The final report of Israel's official inquiry into the handling of the summer 2006 war against Lebanon's Hizballah terrorist militia is expected to directly blame Prime Minister Ehud Olmert for the deaths of at least 33 Israeli soldiers.
Having already agreed to join a ceasefire that was being hammered out at the time at the UN, Olmert ordered the Israeli army to launch a major offensive against Hizballah in the last 60 hours of the war. The rushed manner of the operation resulted in a high number of casualties and little to show in the way of success against the enemy.
"Aware that a ceasefire agreement was underway, [Olmert] ordered the army to carry out an impossible operation to wind up a failed war against Hizbullah with a big showdown," sources close to the Winograd Commission that is investigating the government's handling of the war told London's Sunday Times.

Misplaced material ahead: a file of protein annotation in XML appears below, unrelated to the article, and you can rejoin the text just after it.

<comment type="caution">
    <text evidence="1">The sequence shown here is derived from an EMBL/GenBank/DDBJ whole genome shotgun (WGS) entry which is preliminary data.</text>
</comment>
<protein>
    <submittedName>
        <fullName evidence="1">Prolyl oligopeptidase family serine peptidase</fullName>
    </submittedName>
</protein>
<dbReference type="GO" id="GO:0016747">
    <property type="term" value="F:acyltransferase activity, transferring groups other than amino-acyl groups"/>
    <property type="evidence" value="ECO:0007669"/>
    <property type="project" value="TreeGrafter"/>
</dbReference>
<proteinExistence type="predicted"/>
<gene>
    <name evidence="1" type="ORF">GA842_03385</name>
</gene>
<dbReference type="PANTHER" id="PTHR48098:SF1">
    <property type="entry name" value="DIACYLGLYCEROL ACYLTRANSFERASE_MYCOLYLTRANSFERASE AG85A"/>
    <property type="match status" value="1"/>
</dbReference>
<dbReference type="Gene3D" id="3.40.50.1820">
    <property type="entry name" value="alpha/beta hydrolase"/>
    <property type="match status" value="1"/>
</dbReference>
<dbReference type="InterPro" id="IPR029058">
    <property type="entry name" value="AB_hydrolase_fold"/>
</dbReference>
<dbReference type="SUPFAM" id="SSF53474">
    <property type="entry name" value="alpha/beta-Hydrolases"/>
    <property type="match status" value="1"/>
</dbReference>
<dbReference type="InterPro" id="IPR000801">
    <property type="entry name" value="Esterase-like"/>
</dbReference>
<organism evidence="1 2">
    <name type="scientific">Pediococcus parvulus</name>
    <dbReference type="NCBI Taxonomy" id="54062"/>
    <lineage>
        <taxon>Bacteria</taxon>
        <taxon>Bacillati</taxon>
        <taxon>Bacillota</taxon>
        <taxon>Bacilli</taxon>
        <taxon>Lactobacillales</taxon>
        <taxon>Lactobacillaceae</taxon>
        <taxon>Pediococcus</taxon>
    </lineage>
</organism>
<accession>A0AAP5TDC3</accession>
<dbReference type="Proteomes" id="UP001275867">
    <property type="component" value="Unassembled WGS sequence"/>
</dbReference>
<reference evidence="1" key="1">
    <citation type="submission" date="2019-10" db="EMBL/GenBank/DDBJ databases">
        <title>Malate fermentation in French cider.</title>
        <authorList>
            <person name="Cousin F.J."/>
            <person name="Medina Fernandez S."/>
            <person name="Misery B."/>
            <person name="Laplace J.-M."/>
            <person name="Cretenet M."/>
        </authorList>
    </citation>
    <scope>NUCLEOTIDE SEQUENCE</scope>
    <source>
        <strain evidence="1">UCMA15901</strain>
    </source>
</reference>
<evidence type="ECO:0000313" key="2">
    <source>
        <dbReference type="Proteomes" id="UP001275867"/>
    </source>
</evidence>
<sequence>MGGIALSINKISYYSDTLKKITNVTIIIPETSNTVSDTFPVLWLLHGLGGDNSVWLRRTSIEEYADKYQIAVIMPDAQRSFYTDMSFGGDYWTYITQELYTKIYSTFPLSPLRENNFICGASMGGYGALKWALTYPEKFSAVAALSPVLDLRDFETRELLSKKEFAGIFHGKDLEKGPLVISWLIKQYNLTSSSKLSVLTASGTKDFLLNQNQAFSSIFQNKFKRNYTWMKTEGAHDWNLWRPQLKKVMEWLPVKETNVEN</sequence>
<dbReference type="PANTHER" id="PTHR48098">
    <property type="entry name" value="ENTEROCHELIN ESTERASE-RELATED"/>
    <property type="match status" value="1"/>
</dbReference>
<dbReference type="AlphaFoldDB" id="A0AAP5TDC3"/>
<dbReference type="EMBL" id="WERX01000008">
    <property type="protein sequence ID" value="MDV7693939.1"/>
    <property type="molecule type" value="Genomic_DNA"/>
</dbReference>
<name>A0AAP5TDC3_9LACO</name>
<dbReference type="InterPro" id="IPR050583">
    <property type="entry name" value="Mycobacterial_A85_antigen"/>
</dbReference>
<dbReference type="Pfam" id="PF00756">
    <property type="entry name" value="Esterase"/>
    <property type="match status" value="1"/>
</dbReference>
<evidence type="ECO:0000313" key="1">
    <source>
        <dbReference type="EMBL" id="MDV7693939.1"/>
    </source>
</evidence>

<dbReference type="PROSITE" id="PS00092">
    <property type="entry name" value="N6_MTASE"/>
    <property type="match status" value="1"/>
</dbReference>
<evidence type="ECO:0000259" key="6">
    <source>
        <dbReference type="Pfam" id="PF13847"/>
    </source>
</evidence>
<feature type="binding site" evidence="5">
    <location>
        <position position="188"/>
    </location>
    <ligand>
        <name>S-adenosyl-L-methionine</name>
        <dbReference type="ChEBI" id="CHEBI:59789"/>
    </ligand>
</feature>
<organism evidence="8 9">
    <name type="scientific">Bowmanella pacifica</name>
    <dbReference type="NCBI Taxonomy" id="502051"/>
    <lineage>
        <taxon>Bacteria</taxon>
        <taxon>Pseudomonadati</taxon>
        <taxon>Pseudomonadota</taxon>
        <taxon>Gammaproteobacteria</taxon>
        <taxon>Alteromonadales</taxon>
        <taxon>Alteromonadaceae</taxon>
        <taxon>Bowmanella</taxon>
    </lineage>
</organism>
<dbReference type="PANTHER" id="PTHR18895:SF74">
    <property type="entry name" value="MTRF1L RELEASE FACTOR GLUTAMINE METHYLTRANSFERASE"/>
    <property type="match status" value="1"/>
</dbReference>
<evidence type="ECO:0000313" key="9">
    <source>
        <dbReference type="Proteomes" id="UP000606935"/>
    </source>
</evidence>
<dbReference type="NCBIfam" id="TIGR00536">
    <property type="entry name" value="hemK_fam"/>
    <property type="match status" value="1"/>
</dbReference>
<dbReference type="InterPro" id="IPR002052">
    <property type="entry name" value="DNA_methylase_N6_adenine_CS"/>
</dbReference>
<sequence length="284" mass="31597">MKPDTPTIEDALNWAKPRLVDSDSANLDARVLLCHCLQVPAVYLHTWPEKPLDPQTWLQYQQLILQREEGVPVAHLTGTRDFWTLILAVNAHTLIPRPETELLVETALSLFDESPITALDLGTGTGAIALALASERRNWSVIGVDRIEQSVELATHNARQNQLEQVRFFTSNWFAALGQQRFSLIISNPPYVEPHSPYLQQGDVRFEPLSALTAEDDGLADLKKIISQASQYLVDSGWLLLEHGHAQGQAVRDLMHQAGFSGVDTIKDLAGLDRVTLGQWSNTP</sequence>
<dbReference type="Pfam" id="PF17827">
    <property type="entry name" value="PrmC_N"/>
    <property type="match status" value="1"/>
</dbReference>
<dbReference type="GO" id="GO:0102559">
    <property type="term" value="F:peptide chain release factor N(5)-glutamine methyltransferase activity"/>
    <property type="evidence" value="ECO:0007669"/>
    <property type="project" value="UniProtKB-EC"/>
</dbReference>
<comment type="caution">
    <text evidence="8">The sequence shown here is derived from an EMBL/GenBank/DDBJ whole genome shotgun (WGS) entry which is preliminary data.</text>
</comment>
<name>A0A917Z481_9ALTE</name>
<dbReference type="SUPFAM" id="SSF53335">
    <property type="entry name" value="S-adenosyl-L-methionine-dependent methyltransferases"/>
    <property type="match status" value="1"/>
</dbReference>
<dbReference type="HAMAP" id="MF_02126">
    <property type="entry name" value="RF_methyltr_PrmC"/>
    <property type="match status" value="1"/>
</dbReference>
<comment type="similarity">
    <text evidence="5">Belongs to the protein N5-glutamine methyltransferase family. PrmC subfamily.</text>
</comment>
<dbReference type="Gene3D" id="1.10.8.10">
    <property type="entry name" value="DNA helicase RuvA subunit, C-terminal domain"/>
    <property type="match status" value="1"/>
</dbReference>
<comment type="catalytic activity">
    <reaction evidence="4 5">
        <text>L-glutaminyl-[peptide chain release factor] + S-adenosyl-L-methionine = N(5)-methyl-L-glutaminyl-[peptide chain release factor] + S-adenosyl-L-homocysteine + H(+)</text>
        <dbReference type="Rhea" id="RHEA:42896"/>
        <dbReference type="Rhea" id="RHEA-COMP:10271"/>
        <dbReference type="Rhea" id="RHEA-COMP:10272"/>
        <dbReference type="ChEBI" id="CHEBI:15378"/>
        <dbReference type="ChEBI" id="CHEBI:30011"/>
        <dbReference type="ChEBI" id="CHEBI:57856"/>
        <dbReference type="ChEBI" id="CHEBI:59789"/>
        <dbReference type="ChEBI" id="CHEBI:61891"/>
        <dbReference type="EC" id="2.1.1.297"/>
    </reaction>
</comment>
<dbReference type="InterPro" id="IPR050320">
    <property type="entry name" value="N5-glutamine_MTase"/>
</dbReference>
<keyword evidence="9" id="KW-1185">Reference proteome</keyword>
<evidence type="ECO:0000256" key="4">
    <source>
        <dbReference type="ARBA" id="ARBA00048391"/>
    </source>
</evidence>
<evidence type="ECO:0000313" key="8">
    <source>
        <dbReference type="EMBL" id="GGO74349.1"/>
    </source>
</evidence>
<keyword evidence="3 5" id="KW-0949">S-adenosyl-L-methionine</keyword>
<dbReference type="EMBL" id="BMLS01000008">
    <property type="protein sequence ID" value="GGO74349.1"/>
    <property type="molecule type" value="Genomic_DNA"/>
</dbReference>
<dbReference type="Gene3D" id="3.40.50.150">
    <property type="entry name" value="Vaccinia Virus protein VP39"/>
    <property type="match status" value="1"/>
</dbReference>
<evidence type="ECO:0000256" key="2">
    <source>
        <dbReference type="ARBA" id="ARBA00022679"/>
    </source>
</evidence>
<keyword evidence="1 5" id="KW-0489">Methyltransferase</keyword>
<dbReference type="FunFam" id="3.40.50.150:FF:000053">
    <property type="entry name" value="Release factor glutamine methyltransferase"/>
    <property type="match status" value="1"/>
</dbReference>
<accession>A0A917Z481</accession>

An army officer noted that what Olmert ordered during those final hours was "an operation the army had planned for months – to crack down decisively and finish off Hizballah. But it should have begun the war, not ended it and we needed 96 hours to trap Hizballah and then a week to finish them off."
Another Israeli source believes that "the report will blame Olmert in the harshest way possible and the last 60 hours of the war will be the hook on which they hang him." Officials on the Winograd Commission have already announced that they will not make a direct call for Olmert's resignation, regardless of how severe their findings turn out to be.
The Winograd Commission's interim report, which was released earlier this year, blamed Olmert and his cabinet for ineffective and uninformed leadership during a time of national crisis.
For his part, Olmert insists the inquiry is a national learning opportunity, and should in no way obligate him to step down or tarnish his reputation as a wartime leader.